Wednesday, May 30, 2018

1 WoW Weds: Molly E Lee on Revisions

Today, I am so excited to welcome Entangled Teen author, Molly E. Lee, with a guest post on a topic that is near and dear to my heart: revisions. I am personally fascinated by other authors' revision processes and always love to get more insight. Stay tuned after the post for a bit more about Molly and her book, LOVE BEYOND OPPOSITES.

Handling Revisions
by Molly E. Lee 

Hi! Thank you so much for having me here to talk about handling revisions! I’m so excited to discuss this because it’s always a learning process and we had some significant revisions that happened before LOVE BEYOND OPPOSITES (the final standalone in the Grad Night series) was published J

I will kick off this discussion by stating that every single writer handles revisions/edits differently. In that regard, every editor has a different style too! I’ve been so incredibly blessed to work with several amazing editors—and each one of them has different tools they like to use when helping to sharpen whichever manuscript I’ve handed in to them! 

Today, my focus will be on giving you some tips to help handle the revisions. It can be a daunting process and I’ve been on both sides of it. As a freelance editor, a pitch wars mentor, and as an author. I want to give you pieces of what I’ve learned that will hopefully help ease the stress that can come from a massive overhaul on a book you’ve worked on for weeks or months or years.

Tip 1: Breathe.
            The minute that manuscript comes in—the one you poured your heart and soul into—and now it’s cluttered with tracked changes and tons of comment boxes on the side…well, it can be heart shattering. 

Don’t let it be! 

Take a deep breath and take a couple days to process the changes. I like to write all the major changes down in a notebook and think on them. When they are separate from the entire manuscript they are much easier to manage.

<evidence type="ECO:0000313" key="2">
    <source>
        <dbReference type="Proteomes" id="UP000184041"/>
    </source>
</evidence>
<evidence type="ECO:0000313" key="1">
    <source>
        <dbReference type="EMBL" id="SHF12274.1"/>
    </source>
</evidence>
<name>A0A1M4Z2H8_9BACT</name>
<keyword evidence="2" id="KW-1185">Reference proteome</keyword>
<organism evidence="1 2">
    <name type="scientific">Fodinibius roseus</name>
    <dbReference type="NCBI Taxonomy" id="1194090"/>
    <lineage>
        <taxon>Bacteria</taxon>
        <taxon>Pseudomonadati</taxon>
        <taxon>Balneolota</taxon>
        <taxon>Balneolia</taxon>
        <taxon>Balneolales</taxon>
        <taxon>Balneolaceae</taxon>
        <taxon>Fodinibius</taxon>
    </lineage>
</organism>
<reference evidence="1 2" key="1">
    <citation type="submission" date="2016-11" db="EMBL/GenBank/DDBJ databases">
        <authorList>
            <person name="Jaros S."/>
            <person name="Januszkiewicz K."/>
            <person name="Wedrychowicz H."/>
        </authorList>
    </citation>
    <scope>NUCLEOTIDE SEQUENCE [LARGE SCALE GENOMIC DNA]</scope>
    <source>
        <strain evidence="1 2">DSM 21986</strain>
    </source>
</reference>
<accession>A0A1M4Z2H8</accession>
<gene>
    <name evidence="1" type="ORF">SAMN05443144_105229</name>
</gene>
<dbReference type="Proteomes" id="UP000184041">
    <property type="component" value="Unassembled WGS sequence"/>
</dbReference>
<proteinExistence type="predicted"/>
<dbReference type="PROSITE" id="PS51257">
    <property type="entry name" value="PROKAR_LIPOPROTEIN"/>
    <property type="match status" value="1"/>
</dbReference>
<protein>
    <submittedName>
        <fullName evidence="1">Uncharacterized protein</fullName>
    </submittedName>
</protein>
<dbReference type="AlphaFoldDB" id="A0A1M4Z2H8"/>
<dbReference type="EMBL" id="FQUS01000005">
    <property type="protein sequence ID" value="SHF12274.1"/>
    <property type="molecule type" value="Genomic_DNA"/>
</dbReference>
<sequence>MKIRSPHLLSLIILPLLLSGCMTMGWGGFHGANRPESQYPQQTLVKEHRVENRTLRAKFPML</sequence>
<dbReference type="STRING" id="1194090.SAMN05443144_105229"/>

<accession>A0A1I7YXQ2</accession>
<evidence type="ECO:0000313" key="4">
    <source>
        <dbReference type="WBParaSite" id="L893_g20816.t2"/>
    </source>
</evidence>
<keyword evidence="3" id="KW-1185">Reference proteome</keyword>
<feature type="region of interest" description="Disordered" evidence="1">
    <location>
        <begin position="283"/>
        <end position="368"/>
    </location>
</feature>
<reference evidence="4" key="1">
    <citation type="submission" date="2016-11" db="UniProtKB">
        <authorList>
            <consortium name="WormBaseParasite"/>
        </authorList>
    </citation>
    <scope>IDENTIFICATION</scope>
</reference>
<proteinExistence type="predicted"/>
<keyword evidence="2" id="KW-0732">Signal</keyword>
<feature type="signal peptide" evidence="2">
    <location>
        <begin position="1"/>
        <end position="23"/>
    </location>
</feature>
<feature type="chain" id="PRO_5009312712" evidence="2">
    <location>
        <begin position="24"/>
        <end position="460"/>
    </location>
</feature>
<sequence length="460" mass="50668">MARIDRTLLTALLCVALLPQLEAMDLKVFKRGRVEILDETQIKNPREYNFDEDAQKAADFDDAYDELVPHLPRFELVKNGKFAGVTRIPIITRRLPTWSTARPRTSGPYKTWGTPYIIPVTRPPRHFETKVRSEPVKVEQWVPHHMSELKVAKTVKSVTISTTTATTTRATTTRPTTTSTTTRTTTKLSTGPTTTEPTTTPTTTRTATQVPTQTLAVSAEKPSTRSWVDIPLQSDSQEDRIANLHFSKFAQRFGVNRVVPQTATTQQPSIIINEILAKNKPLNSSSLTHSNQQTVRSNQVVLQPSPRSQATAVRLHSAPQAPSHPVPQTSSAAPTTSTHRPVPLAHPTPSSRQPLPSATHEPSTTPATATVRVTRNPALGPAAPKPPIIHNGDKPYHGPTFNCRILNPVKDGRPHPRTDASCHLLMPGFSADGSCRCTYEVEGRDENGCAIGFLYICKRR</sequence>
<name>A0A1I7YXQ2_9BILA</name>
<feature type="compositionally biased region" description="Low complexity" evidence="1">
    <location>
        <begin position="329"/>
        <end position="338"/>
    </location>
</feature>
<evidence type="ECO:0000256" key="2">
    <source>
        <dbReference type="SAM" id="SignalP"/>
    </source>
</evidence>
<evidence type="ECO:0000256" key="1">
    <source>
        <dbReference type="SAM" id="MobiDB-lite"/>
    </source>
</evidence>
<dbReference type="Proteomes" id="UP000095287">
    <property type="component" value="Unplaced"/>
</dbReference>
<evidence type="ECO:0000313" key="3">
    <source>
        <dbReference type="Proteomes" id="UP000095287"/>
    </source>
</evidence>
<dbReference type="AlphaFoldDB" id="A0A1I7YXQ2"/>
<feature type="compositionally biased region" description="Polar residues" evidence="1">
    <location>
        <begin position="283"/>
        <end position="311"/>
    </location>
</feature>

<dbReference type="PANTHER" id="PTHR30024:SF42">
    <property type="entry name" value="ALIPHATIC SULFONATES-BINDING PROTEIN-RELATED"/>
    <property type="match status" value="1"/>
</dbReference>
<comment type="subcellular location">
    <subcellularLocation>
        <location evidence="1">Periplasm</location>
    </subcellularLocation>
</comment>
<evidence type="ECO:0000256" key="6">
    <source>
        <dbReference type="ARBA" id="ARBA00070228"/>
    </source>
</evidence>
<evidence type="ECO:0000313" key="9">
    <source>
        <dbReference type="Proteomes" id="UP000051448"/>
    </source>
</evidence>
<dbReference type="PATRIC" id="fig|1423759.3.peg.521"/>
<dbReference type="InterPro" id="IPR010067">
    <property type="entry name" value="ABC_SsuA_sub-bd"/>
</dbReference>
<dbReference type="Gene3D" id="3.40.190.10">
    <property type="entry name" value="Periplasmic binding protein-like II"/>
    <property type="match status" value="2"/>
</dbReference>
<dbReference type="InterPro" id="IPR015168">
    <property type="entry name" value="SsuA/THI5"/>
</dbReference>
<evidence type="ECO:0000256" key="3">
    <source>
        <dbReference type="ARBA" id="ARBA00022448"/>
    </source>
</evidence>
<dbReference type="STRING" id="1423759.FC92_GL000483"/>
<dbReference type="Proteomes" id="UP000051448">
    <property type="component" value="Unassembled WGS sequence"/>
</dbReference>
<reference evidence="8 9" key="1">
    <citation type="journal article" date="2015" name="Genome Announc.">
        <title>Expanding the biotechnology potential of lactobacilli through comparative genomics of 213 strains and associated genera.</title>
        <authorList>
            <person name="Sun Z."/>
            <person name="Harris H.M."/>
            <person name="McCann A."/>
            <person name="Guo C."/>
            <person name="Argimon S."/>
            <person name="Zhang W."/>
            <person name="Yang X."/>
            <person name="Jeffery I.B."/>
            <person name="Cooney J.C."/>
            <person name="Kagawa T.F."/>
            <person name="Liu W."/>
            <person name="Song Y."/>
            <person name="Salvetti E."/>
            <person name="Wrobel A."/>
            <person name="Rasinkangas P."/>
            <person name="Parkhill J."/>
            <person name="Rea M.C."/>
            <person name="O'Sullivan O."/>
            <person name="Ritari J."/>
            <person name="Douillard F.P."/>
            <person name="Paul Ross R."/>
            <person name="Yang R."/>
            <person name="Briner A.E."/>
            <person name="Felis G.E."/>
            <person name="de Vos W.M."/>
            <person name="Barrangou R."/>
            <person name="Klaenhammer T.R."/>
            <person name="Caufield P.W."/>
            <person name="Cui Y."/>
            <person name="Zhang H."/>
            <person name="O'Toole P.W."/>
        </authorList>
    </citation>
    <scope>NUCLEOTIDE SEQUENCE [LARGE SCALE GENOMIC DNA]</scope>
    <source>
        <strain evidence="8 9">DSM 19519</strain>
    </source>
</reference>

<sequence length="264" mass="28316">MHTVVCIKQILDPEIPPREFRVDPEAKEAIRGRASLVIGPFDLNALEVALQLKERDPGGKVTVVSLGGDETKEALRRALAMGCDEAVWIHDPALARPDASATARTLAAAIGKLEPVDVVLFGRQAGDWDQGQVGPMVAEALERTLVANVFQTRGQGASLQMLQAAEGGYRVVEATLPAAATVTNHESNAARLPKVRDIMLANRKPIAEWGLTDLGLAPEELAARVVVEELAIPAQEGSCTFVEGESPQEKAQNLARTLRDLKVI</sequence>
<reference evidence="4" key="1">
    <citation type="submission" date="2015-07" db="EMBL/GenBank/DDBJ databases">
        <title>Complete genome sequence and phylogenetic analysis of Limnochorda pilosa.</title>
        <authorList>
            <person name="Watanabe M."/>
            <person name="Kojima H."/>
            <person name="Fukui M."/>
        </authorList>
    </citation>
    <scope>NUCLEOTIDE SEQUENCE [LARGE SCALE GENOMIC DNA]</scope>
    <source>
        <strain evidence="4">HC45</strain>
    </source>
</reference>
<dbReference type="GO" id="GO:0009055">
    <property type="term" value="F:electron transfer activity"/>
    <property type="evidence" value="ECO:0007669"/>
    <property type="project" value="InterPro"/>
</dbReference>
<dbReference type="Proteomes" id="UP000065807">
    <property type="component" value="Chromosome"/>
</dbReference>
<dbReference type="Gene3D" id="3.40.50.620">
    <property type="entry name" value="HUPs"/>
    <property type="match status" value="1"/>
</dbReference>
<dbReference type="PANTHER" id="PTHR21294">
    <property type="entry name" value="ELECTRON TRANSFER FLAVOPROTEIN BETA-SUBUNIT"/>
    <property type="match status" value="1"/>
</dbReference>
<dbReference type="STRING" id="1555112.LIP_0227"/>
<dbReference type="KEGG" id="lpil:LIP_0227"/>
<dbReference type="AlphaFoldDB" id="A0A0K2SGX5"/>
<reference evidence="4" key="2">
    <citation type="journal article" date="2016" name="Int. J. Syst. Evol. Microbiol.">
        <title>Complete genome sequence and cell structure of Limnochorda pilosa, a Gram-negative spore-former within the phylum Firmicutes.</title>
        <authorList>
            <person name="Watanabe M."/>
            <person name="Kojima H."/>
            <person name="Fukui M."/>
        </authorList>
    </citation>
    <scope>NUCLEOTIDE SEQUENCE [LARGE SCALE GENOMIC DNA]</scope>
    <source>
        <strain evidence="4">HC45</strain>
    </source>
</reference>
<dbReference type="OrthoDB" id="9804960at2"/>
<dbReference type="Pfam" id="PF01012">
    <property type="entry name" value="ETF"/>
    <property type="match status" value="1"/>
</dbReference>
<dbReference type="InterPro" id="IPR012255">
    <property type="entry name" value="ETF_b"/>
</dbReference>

Tip 2: Plan of action.
            Process the changes in chunks. Fix the ones you agree with immediately and leave the bigger changes for last. This will ease you into the groove of editing and by the time you get to the more in-depth changes you’ll be ready to rock.

Tip 3:   Absorb the info.
            Some authors cringe at in-depth edits and that is a totally normal reaction. For me (after ensuring I’ve taken my two days to breathe) I find I enjoythe edits. I know this sounds insane but hear me out.

An editor—someone who has fortified themselves in this business and does this for a living—has taken on your project and applied everything she/he has ever learned to your manuscript. It’s like having this wicked awesome Jedi Master training you in the ways of the force or having Dumbledore take you under his wing and teach you ALL the cool spells. Okay, yes, I’m a total nerd and super proud of it—but it’s true with editors! They wouldn’t take the time to put the work in if they didn’t believe in your talent. So, take the gift they’ve offered you and learn from it. File away the issues found in the manuscript and be aware of it when you sit down to write the next one. Regardless of genres, things you learn from edits on one book will help you in another. I’ve learned things from my contemporary edits and applied them to fantasy books. It’s all about developing your craft—which never stops in this business.

Tip 4: Pick your battles.
            Considering the above, I’m not saying you have to accept every single change suggested. It depends on you and the editor’s relationship—there are several times I’ve literally agreed with everything my editor said. It was like the second she pointed out an issue, I had that “ah-ha” moment and was pumped she saw it when I couldn’t. Then, there were times I was so legit confused by a suggestion that I had to mark it and have a brainstorm session with her later. Together we were able to hash out what needed to be done.